These fish cakes are really, really simple to make and they require very few ingredients: all you need is fish, potatoes and squash, plus one egg and a bit of flour and bread crumbs for assembling them, that’s all. The procedure couldn’t be easier but it may take a bit of time if you decide to give them a specific shape, as I did. First, you need to boil or steam the vegetables until very tender. In the meantime, cook the fish in the oven for about 10 minutes, drizzled with olive oil and covered in aluminum foil. Once everything is cooked, you simply have to mash the vegetables, add the fish and a bit of parsley (or other spice of your own preference) shape the cakes, flour them and fry them in just a bit of oil.
As I mentioned, I did not make these cakes round, as it is traditional. Instead, since I was going to be serving them to my children, I decided to use a fish-shaped cookie cutter to make them more enticing.
In order to give them this shape, I covered a cookie sheet with foil, extended the preparation on top, covered it with more foil and put the sheet in the fridge for half an hour, for it to get some consistency. After this time, I took it out and started cutting little fish with my cutter and placing them on a plate. Once I was done, I put the fish cakes back in the fridge for another half an hour. This is necessary for them not to lose their shape when you flour them.
After half an hour, I took the fish cakes out of the fridge, floured them (passing by flour, egg and bread crumbs) and fried them in just a tiny bit of oil, until golden. The next time I make them I will try to bake them in the oven, but since this was the first time, I decided to stick to the traditional cooking methods. Frying them makes them crispy on the outside while remaining soft on the inside – and they are just delicious!
I also decided to keep the flavours simple, so that the sweetness of the squash would be palpable, and therefore used as condiment only a bit of parsley, salt and pepper. You could be more adventurous, and try to add other spices either in the main mixture or by flavouring the bread crumbs with lemon zest or a Provençal mix (garlic and parsley), for example.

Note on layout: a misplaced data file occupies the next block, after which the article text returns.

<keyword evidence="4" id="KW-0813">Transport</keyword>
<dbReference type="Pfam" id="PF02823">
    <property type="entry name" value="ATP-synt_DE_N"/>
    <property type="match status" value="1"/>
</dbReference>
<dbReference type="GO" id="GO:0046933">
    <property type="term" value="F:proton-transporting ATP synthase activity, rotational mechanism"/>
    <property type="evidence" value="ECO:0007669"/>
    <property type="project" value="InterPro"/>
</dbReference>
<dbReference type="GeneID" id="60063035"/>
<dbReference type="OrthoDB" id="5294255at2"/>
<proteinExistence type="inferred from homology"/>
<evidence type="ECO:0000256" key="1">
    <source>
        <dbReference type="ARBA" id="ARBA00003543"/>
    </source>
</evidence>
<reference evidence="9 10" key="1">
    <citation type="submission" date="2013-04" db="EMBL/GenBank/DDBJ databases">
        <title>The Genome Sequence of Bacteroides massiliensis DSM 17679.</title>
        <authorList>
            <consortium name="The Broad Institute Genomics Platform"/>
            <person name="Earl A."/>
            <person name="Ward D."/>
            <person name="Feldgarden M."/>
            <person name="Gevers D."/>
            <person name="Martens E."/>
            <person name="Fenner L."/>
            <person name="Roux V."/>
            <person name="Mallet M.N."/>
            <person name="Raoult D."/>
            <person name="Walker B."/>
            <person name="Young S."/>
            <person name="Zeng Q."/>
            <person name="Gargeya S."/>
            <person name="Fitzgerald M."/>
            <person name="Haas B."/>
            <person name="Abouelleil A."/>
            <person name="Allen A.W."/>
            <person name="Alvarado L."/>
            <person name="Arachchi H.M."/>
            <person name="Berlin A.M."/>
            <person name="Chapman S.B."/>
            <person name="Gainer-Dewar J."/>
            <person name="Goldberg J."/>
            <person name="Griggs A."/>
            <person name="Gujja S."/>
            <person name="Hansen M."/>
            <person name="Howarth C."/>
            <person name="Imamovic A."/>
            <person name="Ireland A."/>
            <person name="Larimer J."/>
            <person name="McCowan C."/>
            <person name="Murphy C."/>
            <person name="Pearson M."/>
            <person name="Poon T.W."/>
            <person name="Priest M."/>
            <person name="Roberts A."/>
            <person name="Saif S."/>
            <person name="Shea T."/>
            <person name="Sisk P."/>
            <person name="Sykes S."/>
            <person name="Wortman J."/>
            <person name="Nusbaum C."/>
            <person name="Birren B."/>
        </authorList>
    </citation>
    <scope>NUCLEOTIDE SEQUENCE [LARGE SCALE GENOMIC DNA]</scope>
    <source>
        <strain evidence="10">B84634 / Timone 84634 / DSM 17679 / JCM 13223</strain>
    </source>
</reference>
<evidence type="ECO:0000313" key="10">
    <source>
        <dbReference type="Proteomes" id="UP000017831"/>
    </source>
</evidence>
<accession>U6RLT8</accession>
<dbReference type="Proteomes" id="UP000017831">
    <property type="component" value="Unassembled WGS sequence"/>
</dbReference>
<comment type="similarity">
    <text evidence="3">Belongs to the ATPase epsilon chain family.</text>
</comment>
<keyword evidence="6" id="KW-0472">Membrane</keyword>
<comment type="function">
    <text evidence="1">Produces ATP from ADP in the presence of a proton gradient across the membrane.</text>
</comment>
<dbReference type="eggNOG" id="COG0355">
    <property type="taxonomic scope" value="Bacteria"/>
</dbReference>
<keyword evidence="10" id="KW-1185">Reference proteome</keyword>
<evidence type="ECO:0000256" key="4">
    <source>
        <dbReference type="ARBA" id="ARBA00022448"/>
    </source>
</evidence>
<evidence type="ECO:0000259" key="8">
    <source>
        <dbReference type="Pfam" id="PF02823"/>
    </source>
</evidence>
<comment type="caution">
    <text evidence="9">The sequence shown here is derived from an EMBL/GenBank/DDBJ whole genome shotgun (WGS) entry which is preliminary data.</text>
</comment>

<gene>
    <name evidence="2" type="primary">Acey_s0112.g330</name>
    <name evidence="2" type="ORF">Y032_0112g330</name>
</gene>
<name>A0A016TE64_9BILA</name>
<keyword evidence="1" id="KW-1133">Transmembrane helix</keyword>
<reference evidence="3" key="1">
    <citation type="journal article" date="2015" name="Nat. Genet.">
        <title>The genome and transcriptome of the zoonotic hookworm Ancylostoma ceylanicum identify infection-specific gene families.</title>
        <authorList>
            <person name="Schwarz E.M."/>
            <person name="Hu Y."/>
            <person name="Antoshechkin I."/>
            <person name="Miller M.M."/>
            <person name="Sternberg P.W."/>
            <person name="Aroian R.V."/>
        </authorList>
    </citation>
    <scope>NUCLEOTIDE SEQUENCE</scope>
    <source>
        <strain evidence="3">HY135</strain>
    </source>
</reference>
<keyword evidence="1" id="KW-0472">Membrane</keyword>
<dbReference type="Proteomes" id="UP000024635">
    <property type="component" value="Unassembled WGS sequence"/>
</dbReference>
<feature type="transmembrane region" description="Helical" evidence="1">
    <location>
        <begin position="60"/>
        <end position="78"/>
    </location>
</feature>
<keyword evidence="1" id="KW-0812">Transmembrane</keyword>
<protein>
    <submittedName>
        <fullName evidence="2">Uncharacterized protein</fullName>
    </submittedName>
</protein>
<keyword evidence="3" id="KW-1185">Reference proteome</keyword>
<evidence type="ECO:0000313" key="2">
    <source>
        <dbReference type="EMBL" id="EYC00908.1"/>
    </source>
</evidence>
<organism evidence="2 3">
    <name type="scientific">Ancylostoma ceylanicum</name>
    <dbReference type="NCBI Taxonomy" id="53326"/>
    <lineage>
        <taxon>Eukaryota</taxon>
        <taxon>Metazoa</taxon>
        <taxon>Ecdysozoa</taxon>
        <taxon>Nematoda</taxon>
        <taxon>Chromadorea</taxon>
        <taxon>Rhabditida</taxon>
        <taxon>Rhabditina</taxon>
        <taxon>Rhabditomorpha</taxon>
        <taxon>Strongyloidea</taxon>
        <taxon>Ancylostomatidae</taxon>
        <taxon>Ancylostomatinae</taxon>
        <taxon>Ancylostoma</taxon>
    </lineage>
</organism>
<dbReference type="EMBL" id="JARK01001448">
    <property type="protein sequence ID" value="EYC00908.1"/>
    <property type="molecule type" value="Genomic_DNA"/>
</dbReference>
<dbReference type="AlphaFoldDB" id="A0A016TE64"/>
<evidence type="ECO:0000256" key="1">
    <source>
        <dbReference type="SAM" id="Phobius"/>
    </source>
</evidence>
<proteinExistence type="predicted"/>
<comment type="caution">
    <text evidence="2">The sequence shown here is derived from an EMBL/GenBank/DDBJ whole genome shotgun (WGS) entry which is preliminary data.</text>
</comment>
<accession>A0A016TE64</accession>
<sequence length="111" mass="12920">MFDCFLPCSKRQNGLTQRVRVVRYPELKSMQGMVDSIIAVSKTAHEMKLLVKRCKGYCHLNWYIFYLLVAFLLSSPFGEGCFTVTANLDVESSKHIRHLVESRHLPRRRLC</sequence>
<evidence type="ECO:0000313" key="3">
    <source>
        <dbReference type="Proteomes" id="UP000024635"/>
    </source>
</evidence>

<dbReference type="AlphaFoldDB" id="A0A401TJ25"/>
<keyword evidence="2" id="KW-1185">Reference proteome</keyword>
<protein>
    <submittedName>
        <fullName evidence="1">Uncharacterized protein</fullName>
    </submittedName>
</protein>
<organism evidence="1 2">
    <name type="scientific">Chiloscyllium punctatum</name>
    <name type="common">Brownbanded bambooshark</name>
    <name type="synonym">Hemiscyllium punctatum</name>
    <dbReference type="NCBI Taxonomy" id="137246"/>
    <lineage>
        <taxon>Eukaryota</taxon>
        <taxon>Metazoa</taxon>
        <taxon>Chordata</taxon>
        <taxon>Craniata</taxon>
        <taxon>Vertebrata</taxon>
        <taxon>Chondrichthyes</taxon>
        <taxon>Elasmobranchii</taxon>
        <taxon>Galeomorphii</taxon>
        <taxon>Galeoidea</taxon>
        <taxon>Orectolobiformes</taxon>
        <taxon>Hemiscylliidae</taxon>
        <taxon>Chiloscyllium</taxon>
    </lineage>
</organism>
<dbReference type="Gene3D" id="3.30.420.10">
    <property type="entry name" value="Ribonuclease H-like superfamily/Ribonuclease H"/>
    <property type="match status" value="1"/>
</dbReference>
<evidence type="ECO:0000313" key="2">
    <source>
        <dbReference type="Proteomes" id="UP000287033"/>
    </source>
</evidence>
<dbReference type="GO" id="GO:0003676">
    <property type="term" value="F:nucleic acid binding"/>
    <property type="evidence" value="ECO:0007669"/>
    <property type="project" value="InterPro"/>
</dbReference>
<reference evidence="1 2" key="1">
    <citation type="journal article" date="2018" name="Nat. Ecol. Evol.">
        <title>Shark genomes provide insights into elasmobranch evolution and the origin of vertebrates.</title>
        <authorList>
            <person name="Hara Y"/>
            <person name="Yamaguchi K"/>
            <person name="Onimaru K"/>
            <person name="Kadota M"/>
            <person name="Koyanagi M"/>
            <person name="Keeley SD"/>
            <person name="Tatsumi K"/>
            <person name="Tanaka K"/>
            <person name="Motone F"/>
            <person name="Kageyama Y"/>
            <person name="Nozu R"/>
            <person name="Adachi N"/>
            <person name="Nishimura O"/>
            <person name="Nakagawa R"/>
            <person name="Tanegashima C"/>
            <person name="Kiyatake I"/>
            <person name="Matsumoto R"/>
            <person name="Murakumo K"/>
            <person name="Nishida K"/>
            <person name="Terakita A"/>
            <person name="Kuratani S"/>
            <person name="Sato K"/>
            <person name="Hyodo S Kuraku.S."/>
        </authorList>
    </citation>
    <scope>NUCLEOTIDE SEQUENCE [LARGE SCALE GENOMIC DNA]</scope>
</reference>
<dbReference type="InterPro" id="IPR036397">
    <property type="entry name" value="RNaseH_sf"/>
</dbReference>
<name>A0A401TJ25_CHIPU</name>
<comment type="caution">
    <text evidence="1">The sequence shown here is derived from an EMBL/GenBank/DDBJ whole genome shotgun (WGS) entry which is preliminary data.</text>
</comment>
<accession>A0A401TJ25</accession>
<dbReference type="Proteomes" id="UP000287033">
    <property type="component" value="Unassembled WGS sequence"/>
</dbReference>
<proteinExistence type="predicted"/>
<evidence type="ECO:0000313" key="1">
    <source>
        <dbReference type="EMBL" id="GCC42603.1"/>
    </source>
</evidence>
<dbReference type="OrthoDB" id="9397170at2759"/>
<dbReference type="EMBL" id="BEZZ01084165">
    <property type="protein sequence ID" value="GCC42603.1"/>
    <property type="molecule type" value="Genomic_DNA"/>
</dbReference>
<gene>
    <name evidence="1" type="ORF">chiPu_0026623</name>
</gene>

Fish cakes are traditionally accompanied by French fries, but I decided to go for a healthier option and opted for a quick, simple salad of cucumbers and cherry tomatoes instead. While I like to eat fried food on occasions, I don’t have a big resistance to it, and I find that I can tolerate them better if I eat them with fresh vegetables. I am a big fan of salads all year-long, but I must confess that I could pretty much live on them during the warmer months!
Here’s the recipe:
– 3 fish fillets
– 2 medium-sized potatoes
– 5 slices of butternut squash
– Parsley, salt and pepper to taste
-Oil for frying
– Dice potatoes and squash and put in a saucepan, cover with water and bring to the boil until tender.
– Put the fish fillets in an oven tray, add salt and pepper and drizzle with olive oil. Cover with aluminum foil and cook for about 10 minutes.
– Mash the potatoes and squash. Crumble the fish fillets and add them to the vegetable purée. Add salt and pepper to taste and parsley, if desired.
– Shape small cakes with the help of your hands, place them on a tray, and put them in the fridge for half an hour. If you want to give the cakes a cookie cutter shape, extend the mixture on an oven tray covered in foil, put it in the fridge for half an hour, and only after this use the cookie cutter.
– Slightly beat one egg. Remove the cakes from the fish, flour them, dip them in egg, and pass them by bread crumbs so that these stick to them.
– Put a bit of oil in a frying pan and, once heated, add the fish cakes, until golden on both sides. Serve.
Last July, I was contacted by Silvia (who writes the beautiful blog Food and Cook, for Elle Magazine). Silvia is also one of the editors of Whole Kitchen and, to my surprise and utter delight, she asked me to collaborate with their September issue. I immediately said YES, of course! Whole Kitchen is a beautiful magazine, full of delicious recipes and gorgeous photography, edited by bloggers I have been following for a long time, and with amazing contributors, so it is a real honour to be able to be a part of it.
In this issue you will find one savory recipe from me: cheese and echalottes tartelettes, with a hint of cumin (pages 58-61)…
…And one dessert: Chocolate and pear mousse pie (pages 98-101)
This issue also includes great lunch-box ideas, as well as cookies, muffins and pies which could be prepared with children.It has also added a new section called ” Living”, with articles on fashion, beauty and wellness.
Silvia and Beatriz: thank you so much for letting me be a part of your beautiful magazine!
May you all have a wonderful weekend!
NOTE: For the recipe of Chocolate and Pear Mousse pie in English, click here.